In the lawsuit, the drivers ask that Uber and Lyft be prevented from “setting prices for ride-sharing services” and from “withholding fare and destination data from drivers when presenting rides to them” and be required to give drivers “transparent by the mile, by the minute or by the ride” rather than using “hidden algorithms” to determine compensation.

The drivers are suing on antitrust grounds, arguing that if they are classified as independent contractors, then Uber and Lyft are interfering with an open market by limiting how they operate and how much their riders are charged.

“Uber and Lyft are either responsible employers to their employees under labor standards laws, or they are bound by laws that prohibit powerful companies from using their market power to fix prices and engage in misuse. ‘other conduct that restricts fair competition,’ the lawsuit states.

Experts said the suit would be a long way off in federal court, where judges typically use a “rule of reason” to weigh antitrust claims against consumer welfare. Federal courts often authorize potentially anti-competitive practices that arguably benefit consumers.

For example, Uber and Lyft could argue that apparent restrictions on competition help reduce wait times for customers by ensuring an adequate supply of drivers. The lawsuit argues that allowing drivers to set their own prices would likely result in lower fares for customers, since Uber and Lyft keep a substantial portion of fares, and what customers pay generally bears little relation to what drivers earn. drivers.

Either way, California courts may be more sympathetic to at least some of the claims in the suit, the experts said.

“If you apply certain laws mechanically, that’s very favorable to the plaintiff in state court and under California law in particular,” said San Francisco Bay Area office manager Josh P. Davis. from Berger Montague.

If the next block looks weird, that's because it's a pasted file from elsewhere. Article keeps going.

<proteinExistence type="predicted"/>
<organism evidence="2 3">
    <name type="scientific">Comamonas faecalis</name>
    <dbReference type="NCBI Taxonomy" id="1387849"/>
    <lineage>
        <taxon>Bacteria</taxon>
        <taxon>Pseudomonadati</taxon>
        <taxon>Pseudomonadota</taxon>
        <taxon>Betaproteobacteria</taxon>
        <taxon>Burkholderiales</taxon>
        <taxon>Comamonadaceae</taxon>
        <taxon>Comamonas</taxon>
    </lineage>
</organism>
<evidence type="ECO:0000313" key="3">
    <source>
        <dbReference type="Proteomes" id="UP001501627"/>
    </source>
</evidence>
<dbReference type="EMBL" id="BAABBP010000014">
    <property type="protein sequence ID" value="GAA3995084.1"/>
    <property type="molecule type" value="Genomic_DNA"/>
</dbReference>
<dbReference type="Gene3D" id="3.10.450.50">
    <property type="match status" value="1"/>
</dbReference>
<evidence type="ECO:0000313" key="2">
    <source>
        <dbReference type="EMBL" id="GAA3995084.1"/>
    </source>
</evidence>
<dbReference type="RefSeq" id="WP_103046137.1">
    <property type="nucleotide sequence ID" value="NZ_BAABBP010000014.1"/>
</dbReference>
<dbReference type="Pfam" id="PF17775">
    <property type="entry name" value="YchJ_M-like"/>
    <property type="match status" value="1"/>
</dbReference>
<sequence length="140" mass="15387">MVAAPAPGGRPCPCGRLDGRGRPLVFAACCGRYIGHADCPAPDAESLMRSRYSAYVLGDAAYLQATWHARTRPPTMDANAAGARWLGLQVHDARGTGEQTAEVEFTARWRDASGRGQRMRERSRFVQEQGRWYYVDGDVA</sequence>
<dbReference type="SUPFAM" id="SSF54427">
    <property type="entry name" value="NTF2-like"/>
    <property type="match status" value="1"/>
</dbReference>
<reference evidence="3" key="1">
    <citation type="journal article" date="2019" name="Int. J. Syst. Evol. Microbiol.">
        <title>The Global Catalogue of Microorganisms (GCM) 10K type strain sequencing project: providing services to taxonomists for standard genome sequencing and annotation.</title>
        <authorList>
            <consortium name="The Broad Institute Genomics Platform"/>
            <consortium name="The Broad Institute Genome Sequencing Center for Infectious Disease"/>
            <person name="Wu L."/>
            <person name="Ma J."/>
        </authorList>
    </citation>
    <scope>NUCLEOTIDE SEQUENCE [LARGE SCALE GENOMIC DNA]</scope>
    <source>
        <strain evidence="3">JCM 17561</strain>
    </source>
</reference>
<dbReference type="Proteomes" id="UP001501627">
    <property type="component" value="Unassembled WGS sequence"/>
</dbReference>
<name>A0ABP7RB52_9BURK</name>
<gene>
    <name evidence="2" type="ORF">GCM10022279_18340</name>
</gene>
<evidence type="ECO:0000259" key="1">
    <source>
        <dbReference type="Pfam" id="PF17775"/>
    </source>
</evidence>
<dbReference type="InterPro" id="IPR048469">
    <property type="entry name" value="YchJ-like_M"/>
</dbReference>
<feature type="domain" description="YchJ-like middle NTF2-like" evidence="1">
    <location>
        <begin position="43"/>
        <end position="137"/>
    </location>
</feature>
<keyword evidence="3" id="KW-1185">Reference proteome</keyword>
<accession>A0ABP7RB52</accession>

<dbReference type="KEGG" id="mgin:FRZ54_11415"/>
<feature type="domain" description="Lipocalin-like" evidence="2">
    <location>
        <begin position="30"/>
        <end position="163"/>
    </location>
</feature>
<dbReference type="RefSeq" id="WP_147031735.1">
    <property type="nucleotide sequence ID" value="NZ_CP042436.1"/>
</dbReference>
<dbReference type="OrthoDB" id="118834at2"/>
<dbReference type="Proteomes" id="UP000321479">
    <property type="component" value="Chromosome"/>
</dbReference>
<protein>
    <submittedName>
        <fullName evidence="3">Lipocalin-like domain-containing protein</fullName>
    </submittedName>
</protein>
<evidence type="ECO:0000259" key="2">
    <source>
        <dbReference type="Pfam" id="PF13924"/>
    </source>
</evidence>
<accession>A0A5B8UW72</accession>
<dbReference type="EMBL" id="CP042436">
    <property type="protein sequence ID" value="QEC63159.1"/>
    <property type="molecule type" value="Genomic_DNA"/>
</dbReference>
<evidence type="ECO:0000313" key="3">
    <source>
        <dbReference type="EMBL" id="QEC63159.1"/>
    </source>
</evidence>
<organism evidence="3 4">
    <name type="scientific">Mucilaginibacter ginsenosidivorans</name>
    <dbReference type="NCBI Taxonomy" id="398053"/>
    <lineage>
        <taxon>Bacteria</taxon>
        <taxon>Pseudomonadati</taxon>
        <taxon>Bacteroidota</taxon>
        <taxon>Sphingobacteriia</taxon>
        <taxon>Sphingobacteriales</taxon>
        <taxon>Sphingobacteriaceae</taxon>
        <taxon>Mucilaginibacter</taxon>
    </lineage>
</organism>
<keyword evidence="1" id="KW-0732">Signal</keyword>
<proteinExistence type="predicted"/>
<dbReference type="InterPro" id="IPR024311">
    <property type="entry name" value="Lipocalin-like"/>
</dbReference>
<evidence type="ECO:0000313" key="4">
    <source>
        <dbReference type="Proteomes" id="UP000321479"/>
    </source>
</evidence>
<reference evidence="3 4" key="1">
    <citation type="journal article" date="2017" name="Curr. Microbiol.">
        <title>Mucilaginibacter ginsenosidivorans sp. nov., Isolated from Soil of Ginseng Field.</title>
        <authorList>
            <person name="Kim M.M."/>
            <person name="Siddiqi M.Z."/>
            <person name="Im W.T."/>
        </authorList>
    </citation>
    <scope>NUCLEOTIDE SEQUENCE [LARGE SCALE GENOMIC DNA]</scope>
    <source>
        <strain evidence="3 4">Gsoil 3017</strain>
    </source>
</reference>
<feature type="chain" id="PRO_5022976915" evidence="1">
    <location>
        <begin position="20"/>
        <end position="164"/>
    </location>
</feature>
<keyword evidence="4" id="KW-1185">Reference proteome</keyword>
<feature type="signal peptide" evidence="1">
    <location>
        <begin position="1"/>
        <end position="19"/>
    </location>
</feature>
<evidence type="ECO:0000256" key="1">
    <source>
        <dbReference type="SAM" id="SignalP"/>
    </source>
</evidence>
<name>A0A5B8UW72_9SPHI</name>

“You might have a judge who says, ‘This is not federal law. It is state law. And if you apply it in a simple way, reduce all the complexities of gig economics and look at this thing, we have a law that says you can’t do that,” Davis said.

Peter Carstensen, a law professor emeritus at the University of Wisconsin, said he was skeptical that drivers would gain ground with their claims that Uber and Lyft illegally set the price drivers could charge.

But Mr. Carstensen said a state judge could rule in favor of plaintiffs on other so-called vertical restraints, such as inducements that help tie drivers to one of the platforms by guaranteeing them , for example, at least $1,000 if they complete 70 rides from Monday to Friday. A judge could conclude that these incentives exist largely to reduce competition between Uber and Lyft, he said, because they make drivers less likely to switch platforms and make it harder for a new platform. gigs to hire conductors.

“You make it extremely difficult for a third party to get in,” Mr Carstensen said.

David Seligman, an attorney for the plaintiffs, said the lawsuit could benefit from a thorough review of the anticompetitive practices.

“We believe policymakers, advocates and courts across the country are paying more attention and looking more closely at the ways in which corporations and dominant corporations abuse their power in the labor market,” Ms. Seligman.

Drivers say the pushback from options such as setting their own prices has made it harder to earn a living as a gig worker, particularly in recent months as petrol prices have soared and that competition among drivers has begun to return to pre-pandemic levels.

“It’s getting harder and harder to make money,” said another complainant, Ben Valdez, a driver in Los Angeles. “Enough is enough. There is so much a person can endure.